Holding one one of the richest histories in the United States, Massachusetts is part of the 6 states that compromise the New England region in the northeast end of the States. It’s foundation dates back to the early 1600’s where several Puritan Separatist Pilgrims settled in Plymouth.
Named after the town of Boston, in the English county of Lincolnshire, Boston, Massachusetts is now a booming city where both the new and old share their authenticity. Boston is home to Major League Baseball (MLB) team Boston Red Sox who play at the famed Fenway Park. The National Basketball Association (NBA) team Boston Celtics is also a popular team among Bostonians and beyond. The city is known for great food especially their baked beans and seafood, cultural attractions, and wealth of knowledge as it is surrounded by prominent colleges and great libraries.
This vibrant metropolis houses some of the nations most historical colleges and universities such as Harvard University, Massachusetts Institute of Technology, Berklee College of Music, Boston College and Boston University just to name a few. So it’s safe to say that there is plenty of knowledge to get around.
When to Visit
Boston is one of those rare cities that are a fun-filled delight to visit throughout the year. You can find plenty to do during each season. Because of this, the ideal time to visit depends on what weather you like mostly, and when you can travel. In case you need to know, the peak travel times are between May and June and September and October.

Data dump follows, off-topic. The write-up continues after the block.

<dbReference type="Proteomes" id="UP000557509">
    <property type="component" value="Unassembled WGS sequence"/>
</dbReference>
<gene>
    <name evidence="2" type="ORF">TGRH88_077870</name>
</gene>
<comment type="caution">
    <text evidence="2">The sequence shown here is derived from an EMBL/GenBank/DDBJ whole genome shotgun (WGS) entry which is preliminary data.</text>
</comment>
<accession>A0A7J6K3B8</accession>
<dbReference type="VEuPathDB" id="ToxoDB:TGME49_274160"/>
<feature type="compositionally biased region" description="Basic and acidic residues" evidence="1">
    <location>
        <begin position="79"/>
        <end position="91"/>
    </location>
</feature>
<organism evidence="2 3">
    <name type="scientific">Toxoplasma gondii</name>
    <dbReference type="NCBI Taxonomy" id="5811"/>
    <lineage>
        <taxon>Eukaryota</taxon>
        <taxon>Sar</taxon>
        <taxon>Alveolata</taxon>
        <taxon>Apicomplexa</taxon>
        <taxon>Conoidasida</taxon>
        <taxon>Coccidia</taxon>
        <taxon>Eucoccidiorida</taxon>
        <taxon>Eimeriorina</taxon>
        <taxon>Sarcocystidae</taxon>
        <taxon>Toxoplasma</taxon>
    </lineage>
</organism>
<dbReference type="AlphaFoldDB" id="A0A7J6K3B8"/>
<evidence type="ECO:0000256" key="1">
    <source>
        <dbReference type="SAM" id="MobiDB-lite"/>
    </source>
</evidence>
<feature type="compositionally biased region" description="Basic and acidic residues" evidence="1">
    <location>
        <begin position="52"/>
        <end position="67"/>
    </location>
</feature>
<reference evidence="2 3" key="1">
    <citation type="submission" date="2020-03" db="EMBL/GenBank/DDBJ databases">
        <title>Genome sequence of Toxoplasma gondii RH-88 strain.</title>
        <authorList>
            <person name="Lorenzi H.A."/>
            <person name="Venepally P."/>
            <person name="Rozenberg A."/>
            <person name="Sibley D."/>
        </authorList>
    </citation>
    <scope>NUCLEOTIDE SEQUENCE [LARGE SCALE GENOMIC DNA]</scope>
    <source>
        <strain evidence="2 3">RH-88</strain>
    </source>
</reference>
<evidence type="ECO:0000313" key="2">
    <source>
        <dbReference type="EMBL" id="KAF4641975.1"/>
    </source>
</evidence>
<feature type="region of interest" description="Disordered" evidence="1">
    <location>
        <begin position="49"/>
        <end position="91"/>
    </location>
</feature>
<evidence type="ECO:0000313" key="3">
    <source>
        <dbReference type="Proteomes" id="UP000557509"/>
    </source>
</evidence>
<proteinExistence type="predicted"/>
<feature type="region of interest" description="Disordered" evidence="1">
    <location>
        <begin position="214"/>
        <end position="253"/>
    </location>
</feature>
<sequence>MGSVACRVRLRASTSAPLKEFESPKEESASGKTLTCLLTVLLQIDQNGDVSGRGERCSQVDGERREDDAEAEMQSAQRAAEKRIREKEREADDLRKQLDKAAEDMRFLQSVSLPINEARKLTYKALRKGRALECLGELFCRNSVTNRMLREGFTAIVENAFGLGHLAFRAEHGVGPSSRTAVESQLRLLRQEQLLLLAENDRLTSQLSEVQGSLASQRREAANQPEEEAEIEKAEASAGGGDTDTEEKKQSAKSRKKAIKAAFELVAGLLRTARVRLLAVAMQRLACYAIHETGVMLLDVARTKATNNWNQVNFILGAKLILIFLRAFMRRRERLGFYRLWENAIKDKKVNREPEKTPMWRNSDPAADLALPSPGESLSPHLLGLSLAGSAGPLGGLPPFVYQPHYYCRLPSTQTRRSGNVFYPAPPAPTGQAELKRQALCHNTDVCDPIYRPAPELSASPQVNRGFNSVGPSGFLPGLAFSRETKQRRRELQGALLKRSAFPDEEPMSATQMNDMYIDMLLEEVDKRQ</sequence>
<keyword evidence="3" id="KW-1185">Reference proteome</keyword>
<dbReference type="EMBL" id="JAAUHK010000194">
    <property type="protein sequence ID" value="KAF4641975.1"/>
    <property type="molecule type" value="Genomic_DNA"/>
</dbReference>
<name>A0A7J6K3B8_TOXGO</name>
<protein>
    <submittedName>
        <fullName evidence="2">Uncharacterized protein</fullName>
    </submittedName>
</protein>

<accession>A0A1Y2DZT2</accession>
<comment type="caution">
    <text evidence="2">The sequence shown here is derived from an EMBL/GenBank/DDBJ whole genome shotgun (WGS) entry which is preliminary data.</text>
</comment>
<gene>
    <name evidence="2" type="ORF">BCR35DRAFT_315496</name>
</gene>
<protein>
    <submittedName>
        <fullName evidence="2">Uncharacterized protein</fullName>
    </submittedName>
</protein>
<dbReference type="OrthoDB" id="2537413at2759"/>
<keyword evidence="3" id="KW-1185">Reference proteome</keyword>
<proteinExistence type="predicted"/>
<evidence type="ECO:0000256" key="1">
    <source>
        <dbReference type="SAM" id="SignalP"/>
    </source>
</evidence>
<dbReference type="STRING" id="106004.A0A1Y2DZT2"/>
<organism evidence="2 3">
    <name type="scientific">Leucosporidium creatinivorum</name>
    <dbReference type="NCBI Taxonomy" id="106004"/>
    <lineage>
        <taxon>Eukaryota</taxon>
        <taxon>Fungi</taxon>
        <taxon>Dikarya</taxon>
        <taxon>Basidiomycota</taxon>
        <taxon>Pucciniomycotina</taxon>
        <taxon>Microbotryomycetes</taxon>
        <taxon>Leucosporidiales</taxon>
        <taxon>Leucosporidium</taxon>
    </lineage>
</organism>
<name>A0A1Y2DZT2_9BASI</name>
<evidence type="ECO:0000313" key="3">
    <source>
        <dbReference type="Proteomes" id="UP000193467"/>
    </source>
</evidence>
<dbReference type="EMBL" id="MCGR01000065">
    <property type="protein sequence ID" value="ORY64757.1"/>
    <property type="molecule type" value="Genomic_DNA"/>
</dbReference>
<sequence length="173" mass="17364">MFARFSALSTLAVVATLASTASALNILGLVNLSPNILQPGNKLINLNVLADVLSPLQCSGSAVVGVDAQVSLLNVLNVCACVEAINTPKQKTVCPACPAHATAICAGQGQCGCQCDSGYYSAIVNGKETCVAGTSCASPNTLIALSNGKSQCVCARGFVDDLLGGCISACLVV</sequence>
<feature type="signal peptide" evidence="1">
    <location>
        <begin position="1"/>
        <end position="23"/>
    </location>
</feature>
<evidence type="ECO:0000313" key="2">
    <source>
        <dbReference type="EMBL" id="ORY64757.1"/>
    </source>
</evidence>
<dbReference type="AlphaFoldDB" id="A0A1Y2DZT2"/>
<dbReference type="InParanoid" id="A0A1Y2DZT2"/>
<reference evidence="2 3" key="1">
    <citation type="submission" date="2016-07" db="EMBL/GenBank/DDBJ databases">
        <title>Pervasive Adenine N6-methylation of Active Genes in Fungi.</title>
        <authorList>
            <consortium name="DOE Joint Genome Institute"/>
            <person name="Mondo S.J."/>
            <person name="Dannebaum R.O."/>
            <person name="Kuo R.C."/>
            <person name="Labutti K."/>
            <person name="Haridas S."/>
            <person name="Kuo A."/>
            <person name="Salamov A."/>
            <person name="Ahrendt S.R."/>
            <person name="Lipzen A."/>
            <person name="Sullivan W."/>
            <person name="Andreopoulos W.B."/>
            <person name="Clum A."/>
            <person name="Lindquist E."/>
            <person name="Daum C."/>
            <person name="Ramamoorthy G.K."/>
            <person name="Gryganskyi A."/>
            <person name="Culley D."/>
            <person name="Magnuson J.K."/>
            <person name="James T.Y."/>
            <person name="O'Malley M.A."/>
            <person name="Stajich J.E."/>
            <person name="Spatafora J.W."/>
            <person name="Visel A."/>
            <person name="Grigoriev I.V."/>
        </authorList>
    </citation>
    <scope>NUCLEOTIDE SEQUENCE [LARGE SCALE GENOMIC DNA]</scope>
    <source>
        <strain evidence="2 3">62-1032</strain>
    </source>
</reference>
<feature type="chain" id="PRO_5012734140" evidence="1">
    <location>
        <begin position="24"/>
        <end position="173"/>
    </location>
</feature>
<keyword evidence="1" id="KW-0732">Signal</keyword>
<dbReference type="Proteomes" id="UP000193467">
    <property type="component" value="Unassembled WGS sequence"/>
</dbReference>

Do you want to experience a Swan Boat ride in Boston’s beautiful Public Garden during the summer? enjoy the snow and the Christmas holiday season? or fall in love in the city’s history with fall’s magical foliage? The choice is yours!
Where to Stay
Accommodation is plentiful in Boston with hotels for all budgets within proximity of the city. Before you book a hotel, ask yourself what you want to do and how you plan on getting around. If you will be relying on public transportation, look for a hotel close to the subway, or the “T” as Boston natives call it.
If shopping is what your mind is on, Back Bay, home to Sheraton Boston, is an excellent area to stay in. Keep in mind that hotels in this area are on the pricey side.
Do you want to be in the heart of the city? Then Downtown Boston should be your go-to. Known for its European ambiance, the area is home to City Hall, the State House, and an exciting culinary scene among other attractions. The Boston Park Plaza hotel is one of the many excellent choices available if you enjoy the downtown area vibes. Adjacent to two of the largest city public parks such as the Boston Common and Boston Public Garden. This hotel will host you in elegant rooms at the center of the action without breaking the bank.
Staying in Downtown Boston also makes it very easy to get to the rest of the city because all the major subway lines meet at the stations in the area. The Boston Harbor Hotel and the Godfrey Hotel are noteworthy mentions that have built up a stellar reputation over the years.
That said, if you are looking for a local-esque – and affordable – experience, consider renting an Airbnb. When booking Airbnb’s, take a look at the location before you rent it. An Airbnb in a harder to reach location tends to be cheaper, so keep an eye out on this. Specially if you’re trying to make a trip ballin’ on a budget.
How do you get around?
Boston has three airports; Manchester-Boston Regional Airport, T.F. Green Airport, and Logan International Airport. The latter is what I arrived in and is considered the best of all three due to its direct flights to major airports, both local and international. Located in the east of the city, it is approximately a fifteen-minute drive to the city center.
Thanks to the subway’s Silver Line, you can get to the South Station for free, which is connected to multiple subway lines, the rail, and bus routes. Once you are in Boston, public transportation, Uber, Lyft, and taxi cabs can help you get around very easily. The choice of renting a vehicle to get around the city is always an option.